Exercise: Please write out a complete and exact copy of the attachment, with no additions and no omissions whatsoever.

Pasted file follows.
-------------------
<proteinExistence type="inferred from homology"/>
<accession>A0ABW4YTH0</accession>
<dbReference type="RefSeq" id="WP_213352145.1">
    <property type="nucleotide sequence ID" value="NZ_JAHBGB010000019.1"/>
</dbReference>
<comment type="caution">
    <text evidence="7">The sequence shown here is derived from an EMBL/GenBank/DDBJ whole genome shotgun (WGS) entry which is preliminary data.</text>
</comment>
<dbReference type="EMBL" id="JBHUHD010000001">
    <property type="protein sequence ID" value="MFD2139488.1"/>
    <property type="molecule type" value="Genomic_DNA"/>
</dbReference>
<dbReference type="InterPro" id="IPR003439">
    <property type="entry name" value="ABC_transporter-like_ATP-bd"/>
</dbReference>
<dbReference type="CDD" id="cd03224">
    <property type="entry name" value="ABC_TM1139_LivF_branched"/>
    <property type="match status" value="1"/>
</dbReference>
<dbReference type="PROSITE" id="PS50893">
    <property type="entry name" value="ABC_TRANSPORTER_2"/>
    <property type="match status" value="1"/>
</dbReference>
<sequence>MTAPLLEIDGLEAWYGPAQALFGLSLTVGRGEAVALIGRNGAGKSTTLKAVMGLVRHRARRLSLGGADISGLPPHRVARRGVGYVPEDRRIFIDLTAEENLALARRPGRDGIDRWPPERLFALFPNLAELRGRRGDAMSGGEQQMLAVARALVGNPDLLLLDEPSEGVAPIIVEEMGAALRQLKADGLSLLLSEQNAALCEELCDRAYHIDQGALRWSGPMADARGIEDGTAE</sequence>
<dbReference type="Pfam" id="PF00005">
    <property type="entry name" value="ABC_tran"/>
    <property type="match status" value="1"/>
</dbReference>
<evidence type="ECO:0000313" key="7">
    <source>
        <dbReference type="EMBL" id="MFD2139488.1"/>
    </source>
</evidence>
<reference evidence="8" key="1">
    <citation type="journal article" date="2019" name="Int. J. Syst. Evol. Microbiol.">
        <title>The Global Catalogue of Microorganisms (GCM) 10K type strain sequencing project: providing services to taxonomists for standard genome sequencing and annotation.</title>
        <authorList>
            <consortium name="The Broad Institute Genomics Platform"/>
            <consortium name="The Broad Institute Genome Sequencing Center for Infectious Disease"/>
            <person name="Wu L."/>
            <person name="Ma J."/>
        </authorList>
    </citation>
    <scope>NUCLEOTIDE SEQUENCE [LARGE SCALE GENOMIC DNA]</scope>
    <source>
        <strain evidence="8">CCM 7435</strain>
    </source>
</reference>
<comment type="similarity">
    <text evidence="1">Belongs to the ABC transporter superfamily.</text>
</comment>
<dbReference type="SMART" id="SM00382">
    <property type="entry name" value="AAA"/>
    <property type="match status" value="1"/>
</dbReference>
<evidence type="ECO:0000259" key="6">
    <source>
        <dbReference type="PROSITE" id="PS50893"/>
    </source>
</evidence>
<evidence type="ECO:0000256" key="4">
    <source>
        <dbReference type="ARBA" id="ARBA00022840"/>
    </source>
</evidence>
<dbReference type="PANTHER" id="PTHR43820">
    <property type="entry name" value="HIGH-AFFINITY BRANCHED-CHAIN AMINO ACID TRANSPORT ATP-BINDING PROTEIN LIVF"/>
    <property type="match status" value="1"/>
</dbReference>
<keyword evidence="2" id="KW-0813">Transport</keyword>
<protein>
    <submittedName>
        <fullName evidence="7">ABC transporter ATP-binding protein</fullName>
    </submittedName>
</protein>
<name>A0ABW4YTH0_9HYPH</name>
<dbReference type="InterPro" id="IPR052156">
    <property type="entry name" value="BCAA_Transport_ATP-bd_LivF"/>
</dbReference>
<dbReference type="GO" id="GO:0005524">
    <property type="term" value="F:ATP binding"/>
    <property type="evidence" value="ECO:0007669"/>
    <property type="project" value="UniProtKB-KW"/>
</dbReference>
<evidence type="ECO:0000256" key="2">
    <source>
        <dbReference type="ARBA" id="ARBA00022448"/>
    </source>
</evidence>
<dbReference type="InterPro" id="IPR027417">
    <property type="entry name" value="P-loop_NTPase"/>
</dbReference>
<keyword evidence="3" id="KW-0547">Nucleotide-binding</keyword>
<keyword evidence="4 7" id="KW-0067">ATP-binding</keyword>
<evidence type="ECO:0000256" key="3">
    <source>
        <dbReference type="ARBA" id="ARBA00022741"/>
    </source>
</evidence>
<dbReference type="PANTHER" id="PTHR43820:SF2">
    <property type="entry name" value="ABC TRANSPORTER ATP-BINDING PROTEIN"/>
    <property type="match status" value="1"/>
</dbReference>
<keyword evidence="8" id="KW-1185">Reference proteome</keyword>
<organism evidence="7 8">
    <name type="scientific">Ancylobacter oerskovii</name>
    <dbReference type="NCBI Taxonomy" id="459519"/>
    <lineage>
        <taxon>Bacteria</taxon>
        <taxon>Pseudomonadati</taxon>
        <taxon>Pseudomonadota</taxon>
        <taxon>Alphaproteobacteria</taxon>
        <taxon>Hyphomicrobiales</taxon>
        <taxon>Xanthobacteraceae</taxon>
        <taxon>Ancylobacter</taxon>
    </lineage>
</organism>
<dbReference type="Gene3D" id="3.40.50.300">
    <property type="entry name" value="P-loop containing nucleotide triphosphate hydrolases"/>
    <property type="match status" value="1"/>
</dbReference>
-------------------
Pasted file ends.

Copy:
<proteinExistence type="inferred from homology"/>
<accession>A0ABW4YTH0</accession>
<dbReference type="RefSeq" id="WP_213352145.1">
    <property type="nucleotide sequence ID" value="NZ_JAHBGB010000019.1"/>
</dbReference>
<comment type="caution">
    <text evidence="7">The sequence shown here is derived from an EMBL/GenBank/DDBJ whole genome shotgun (WGS) entry which is preliminary data.</text>
</comment>
<dbReference type="EMBL" id="JBHUHD010000001">
    <property type="protein sequence ID" value="MFD2139488.1"/>
    <property type="molecule type" value="Genomic_DNA"/>
</dbReference>
<dbReference type="InterPro" id="IPR003439">
    <property type="entry name" value="ABC_transporter-like_ATP-bd"/>
</dbReference>
<dbReference type="CDD" id="cd03224">
    <property type="entry name" value="ABC_TM1139_LivF_branched"/>
    <property type="match status" value="1"/>
</dbReference>
<dbReference type="PROSITE" id="PS50893">
    <property type="entry name" value="ABC_TRANSPORTER_2"/>
    <property type="match status" value="1"/>
</dbReference>
<sequence>MTAPLLEIDGLEAWYGPAQALFGLSLTVGRGEAVALIGRNGAGKSTTLKAVMGLVRHRARRLSLGGADISGLPPHRVARRGVGYVPEDRRIFIDLTAEENLALARRPGRDGIDRWPPERLFALFPNLAELRGRRGDAMSGGEQQMLAVARALVGNPDLLLLDEPSEGVAPIIVEEMGAALRQLKADGLSLLLSEQNAALCEELCDRAYHIDQGALRWSGPMADARGIEDGTAE</sequence>
<dbReference type="Pfam" id="PF00005">
    <property type="entry name" value="ABC_tran"/>
    <property type="match status" value="1"/>
</dbReference>
<evidence type="ECO:0000313" key="7">
    <source>
        <dbReference type="EMBL" id="MFD2139488.1"/>
    </source>
</evidence>
<reference evidence="8" key="1">
    <citation type="journal article" date="2019" name="Int. J. Syst. Evol. Microbiol.">
        <title>The Global Catalogue of Microorganisms (GCM) 10K type strain sequencing project: providing services to taxonomists for standard genome sequencing and annotation.</title>
        <authorList>
            <consortium name="The Broad Institute Genomics Platform"/>
            <consortium name="The Broad Institute Genome Sequencing Center for Infectious Disease"/>
            <person name="Wu L."/>
            <person name="Ma J."/>
        </authorList>
    </citation>
    <scope>NUCLEOTIDE SEQUENCE [LARGE SCALE GENOMIC DNA]</scope>
    <source>
        <strain evidence="8">CCM 7435</strain>
    </source>
</reference>
<comment type="similarity">
    <text evidence="1">Belongs to the ABC transporter superfamily.</text>
</comment>
<dbReference type="SMART" id="SM00382">
    <property type="entry name" value="AAA"/>
    <property type="match status" value="1"/>
</dbReference>
<evidence type="ECO:0000259" key="6">
    <source>
        <dbReference type="PROSITE" id="PS50893"/>
    </source>
</evidence>
<evidence type="ECO:0000256" key="4">
    <source>
        <dbReference type="ARBA" id="ARBA00022840"/>
    </source>
</evidence>
<dbReference type="PANTHER" id="PTHR43820">
    <property type="entry name" value="HIGH-AFFINITY BRANCHED-CHAIN AMINO ACID TRANSPORT ATP-BINDING PROTEIN LIVF"/>
    <property type="match status" value="1"/>
</dbReference>
<keyword evidence="2" id="KW-0813">Transport</keyword>
<protein>
    <submittedName>
        <fullName evidence="7">ABC transporter ATP-binding protein</fullName>
    </submittedName>
</protein>
<name>A0ABW4YTH0_9HYPH</name>
<dbReference type="InterPro" id="IPR052156">
    <property type="entry name" value="BCAA_Transport_ATP-bd_LivF"/>
</dbReference>
<dbReference type="GO" id="GO:0005524">
    <property type="term" value="F:ATP binding"/>
    <property type="evidence" value="ECO:0007669"/>
    <property type="project" value="UniProtKB-KW"/>
</dbReference>
<evidence type="ECO:0000256" key="2">
    <source>
        <dbReference type="ARBA" id="ARBA00022448"/>
    </source>
</evidence>
<dbReference type="InterPro" id="IPR027417">
    <property type="entry name" value="P-loop_NTPase"/>
</dbReference>
<keyword evidence="3" id="KW-0547">Nucleotide-binding</keyword>
<keyword evidence="4 7" id="KW-0067">ATP-binding</keyword>
<evidence type="ECO:0000256" key="3">
    <source>
        <dbReference type="ARBA" id="ARBA00022741"/>
    </source>
</evidence>
<dbReference type="PANTHER" id="PTHR43820:SF2">
    <property type="entry name" value="ABC TRANSPORTER ATP-BINDING PROTEIN"/>
    <property type="match status" value="1"/>
</dbReference>
<keyword evidence="8" id="KW-1185">Reference proteome</keyword>
<organism evidence="7 8">
    <name type="scientific">Ancylobacter oerskovii</name>
    <dbReference type="NCBI Taxonomy" id="459519"/>
    <lineage>
        <taxon>Bacteria</taxon>
        <taxon>Pseudomonadati</taxon>
        <taxon>Pseudomonadota</taxon>
        <taxon>Alphaproteobacteria</taxon>
        <taxon>Hyphomicrobiales</taxon>
        <taxon>Xanthobacteraceae</taxon>
        <taxon>Ancylobacter</taxon>
    </lineage>
</organism>
<dbReference type="Gene3D" id="3.40.50.300">
    <property type="entry name" value="P-loop containing nucleotide triphosphate hydrolases"/>
    <property type="match status" value="1"/>
</dbReference>